BERLIN (Reuters) – Germany’s DIHK chambers of industry and commerce expect Europe’s largest economy to shrink at least 10% this year due to the coronavirus crisis, its president said on Tuesday, a much more pessimistic view than the government’s forecast.
“This year, and there is no way around it, we will witness a historic economic downturn,” DIHK President Eric Schweitzer said when presenting the association’s latest survey of industrial companies.
The DIHK’s expectation for an economic plunge in the double-digit percentage range compares with the government’s forecast for a record contraction of 6.3% in 2020.
“German businesses are facing their biggest challenge since the end of World War Two,” Schweitzer said, adding that many industrial companies were facing massive liquidity problems.
The DIHK survey, conducted among some 10,000 industrial companies between May 4-6, showed three-quarters reported declining demand and 80% expected a substantial drop in sales.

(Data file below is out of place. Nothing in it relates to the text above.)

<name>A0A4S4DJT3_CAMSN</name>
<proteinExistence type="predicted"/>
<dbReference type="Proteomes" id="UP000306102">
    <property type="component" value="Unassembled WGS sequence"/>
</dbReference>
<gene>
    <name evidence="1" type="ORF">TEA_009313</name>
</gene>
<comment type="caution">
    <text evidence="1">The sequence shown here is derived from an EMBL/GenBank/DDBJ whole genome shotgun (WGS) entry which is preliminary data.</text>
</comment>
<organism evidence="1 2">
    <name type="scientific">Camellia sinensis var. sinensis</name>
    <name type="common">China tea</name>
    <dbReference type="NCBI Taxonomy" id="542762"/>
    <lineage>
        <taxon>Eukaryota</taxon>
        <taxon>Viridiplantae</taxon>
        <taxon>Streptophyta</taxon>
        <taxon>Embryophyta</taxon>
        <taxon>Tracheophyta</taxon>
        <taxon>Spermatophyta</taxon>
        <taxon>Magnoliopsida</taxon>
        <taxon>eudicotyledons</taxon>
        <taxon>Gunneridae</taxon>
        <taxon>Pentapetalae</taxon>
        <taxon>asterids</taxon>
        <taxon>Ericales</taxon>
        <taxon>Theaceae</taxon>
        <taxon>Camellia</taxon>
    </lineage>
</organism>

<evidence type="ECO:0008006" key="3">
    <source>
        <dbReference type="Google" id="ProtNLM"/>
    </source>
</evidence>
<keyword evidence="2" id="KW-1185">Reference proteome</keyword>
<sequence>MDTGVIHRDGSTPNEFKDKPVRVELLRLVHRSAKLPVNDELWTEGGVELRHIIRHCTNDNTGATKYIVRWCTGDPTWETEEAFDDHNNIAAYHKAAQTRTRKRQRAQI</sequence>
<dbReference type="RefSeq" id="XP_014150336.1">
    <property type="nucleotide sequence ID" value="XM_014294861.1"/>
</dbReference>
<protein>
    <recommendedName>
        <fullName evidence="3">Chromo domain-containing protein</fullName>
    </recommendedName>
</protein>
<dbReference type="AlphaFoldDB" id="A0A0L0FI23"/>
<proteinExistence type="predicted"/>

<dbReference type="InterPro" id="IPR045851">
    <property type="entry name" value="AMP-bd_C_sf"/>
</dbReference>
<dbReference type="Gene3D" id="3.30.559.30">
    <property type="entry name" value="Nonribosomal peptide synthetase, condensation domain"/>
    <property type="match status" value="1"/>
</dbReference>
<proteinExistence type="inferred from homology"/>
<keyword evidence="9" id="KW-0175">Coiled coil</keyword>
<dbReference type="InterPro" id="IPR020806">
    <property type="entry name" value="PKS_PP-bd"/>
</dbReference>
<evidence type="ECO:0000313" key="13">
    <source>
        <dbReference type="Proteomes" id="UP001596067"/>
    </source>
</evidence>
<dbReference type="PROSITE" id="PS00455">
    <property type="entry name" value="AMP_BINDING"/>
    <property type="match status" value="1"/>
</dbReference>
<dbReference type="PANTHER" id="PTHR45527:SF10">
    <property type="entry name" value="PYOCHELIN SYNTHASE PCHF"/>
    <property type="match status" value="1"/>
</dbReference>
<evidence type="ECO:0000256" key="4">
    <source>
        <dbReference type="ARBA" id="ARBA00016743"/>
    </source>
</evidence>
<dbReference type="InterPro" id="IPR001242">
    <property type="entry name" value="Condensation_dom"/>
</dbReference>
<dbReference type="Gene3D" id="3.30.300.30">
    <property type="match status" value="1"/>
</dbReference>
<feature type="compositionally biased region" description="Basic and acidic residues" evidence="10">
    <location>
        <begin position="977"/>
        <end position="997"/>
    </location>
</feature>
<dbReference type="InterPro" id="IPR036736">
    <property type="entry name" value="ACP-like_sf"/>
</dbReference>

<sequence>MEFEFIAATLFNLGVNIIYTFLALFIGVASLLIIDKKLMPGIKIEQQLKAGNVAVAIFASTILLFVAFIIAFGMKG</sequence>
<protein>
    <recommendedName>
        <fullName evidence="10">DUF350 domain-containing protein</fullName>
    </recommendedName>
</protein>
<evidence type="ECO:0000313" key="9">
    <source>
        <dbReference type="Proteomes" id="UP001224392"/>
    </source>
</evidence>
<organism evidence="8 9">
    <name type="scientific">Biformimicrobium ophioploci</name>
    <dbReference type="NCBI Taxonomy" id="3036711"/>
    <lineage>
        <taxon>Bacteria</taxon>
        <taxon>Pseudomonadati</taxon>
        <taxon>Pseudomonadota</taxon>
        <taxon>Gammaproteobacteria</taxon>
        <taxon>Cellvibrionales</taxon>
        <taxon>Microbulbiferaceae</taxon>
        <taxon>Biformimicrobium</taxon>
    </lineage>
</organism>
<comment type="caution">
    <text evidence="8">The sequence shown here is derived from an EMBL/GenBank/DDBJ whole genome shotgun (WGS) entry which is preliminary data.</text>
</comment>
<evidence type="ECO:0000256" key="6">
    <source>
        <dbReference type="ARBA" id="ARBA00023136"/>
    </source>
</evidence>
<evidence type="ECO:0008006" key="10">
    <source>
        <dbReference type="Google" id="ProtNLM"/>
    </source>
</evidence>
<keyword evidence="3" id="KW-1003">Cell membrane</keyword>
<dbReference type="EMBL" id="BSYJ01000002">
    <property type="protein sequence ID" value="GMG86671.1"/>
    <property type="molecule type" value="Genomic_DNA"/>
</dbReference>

Nearly 50% of German industrial companies are putting investments on hold and are planning to cut their budgets because of the coronavirus pandemic, it said.
Due to the disruptions caused by the outbreak in many countries across the globe, almost a fifth of German industrial companies are currently reorganising their supply chains, the survey showed.
“World market shares are currently being redistributed,” Schweitzer said.
DIHK trade expert Volker Treier said he expected German exports to decline by 15% this year, due to weaker demand from major export markets such as the United States.
For 2021, DIHK is expecting the economy to grow by roughly 5%, Schweitzer said.
(Reporting by Michael Nienaber and Christian Kraemer; Editing by Riham Alkousaa and Angus MacSwan)